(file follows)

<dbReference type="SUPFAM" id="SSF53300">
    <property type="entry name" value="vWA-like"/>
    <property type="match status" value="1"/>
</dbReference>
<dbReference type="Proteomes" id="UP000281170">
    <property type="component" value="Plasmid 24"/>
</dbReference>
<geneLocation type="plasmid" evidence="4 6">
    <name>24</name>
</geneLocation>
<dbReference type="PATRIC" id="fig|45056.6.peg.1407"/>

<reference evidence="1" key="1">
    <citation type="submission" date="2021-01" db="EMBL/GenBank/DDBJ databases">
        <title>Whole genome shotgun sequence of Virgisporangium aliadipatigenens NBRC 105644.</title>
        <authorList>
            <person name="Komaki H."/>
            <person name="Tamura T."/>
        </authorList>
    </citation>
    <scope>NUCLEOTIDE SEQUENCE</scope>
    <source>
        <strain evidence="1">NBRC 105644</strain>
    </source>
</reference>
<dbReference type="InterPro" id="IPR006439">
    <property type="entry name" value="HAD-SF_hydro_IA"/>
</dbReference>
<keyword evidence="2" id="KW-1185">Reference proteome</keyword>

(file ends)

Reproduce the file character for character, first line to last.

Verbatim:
<dbReference type="SUPFAM" id="SSF53300">
    <property type="entry name" value="vWA-like"/>
    <property type="match status" value="1"/>
</dbReference>
<dbReference type="Proteomes" id="UP000281170">
    <property type="component" value="Plasmid 24"/>
</dbReference>
<geneLocation type="plasmid" evidence="4 6">
    <name>24</name>
</geneLocation>
<dbReference type="PATRIC" id="fig|45056.6.peg.1407"/>

<reference evidence="1" key="1">
    <citation type="submission" date="2021-01" db="EMBL/GenBank/DDBJ databases">
        <title>Whole genome shotgun sequence of Virgisporangium aliadipatigenens NBRC 105644.</title>
        <authorList>
            <person name="Komaki H."/>
            <person name="Tamura T."/>
        </authorList>
    </citation>
    <scope>NUCLEOTIDE SEQUENCE</scope>
    <source>
        <strain evidence="1">NBRC 105644</strain>
    </source>
</reference>
<dbReference type="InterPro" id="IPR006439">
    <property type="entry name" value="HAD-SF_hydro_IA"/>
</dbReference>
<keyword evidence="2" id="KW-1185">Reference proteome</keyword>